Jaylen Clark – a college basketball player at UCLA – has become the first college sports player to release his own cryptocurrency.
Clark Makes Crypto – and Sports – History
Known as $JROCK, the product was announced last Thursday to approximately 22,000 followers on YouTube and nearly 60,000 fans on Instagram. Those following Clark and his sports career will have first access to the coin through a platform known as Rally, which Clark has partnered with. At the time of writing, the price of $JROCK is about 16 cents.
In addition to the coin, fans will also gain access to special ticket and merchandise giveaways. Clark joked about his entry into the world of entrepreneurship in an interview, claiming:
I’ve seen comments everywhere talking about how I’m the Black Elon Musk. It’s just super cool to be the first to do anything. When this goes five, six, seven — even 30, 40 years from now, I can look back and be like, ‘Yeah, I remember when I kicked all this off.’
Nick Millman – the vice president of partnerships at Rally – also threw his two cents into the ring, commenting:
Holding the $JROCK coin is like holding the ticket to the digital fan club for Jaylen. It’s not just like a poker chip that you’re gambling on.
Clark has always been interested in cryptocurrency. He has already made a bundle off Dogecoin – the popular meme currency whose mascot is an adorable Shiba Inu dog – and he’s known to track the prices of certain assets during long bus rides to stadiums and playing fields with his teammates. He and those around him often joke about what they would buy if they ever decided to fully cash in on their earnings.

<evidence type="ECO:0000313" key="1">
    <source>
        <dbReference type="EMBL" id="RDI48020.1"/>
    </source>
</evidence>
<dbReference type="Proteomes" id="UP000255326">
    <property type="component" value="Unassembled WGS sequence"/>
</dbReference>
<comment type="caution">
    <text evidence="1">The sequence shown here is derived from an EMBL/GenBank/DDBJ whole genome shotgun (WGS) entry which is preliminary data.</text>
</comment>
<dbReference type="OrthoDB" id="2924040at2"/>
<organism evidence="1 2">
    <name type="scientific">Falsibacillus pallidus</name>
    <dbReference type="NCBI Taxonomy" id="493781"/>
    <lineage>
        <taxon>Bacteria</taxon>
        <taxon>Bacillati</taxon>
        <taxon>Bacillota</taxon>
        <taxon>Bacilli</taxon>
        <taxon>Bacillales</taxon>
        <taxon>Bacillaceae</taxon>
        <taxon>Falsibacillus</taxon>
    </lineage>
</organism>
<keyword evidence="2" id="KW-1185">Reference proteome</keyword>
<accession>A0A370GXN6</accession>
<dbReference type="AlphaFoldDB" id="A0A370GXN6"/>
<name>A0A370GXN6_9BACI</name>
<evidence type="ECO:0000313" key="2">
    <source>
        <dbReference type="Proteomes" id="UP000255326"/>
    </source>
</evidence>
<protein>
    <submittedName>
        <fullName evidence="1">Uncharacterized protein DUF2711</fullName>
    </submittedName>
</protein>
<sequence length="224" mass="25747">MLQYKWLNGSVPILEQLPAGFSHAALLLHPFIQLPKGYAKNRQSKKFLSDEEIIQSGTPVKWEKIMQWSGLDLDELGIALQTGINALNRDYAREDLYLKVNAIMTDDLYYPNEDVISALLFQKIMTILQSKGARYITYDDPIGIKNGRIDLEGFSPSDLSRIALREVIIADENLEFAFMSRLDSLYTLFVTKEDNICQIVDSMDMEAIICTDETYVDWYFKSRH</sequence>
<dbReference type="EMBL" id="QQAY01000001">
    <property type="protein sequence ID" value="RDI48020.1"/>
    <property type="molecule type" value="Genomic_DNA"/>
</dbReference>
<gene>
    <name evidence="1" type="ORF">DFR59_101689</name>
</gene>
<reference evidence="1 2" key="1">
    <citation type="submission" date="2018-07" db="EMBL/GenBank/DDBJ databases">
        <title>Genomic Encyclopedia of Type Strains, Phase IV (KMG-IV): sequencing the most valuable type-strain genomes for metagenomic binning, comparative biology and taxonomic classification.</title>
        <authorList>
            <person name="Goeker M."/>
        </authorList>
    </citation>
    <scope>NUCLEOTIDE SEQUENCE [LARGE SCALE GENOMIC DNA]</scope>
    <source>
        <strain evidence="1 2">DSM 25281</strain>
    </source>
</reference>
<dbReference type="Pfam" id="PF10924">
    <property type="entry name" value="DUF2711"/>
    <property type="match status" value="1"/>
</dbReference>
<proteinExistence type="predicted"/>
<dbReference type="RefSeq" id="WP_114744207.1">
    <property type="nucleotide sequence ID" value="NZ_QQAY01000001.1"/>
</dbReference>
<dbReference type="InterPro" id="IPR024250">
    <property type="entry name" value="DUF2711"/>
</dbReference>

Clark says that he purchased Dogecoin when it was originally trading for about one cent. It later rose to 70 cents, and he cashed in right before the eventual crash. Overall, Clark says he made about $10,000 from his Dogecoin earnings. He mentioned:
For a college kid to sit on your bed and make ten racks and put in no effort is crazy. Like, that’s not heard of.
Connecting With Fans Even More
He’s now excited about the prospects of having his own cryptocurrency in that it will allow him to connect with his fans on a much deeper level. He states:
Someone could click on a [YouTube] video and just get lucky and then I have to take them [to a game] and they don’t even support me like some of the diehard UCLA fans that I know I have out there, so this is a way for me to kind of weed through it, if you know what I mean, so it’s super cool. So long as you hold the coin and as more people hold the coin, it goes up in value too, so it’s a win-win for everybody.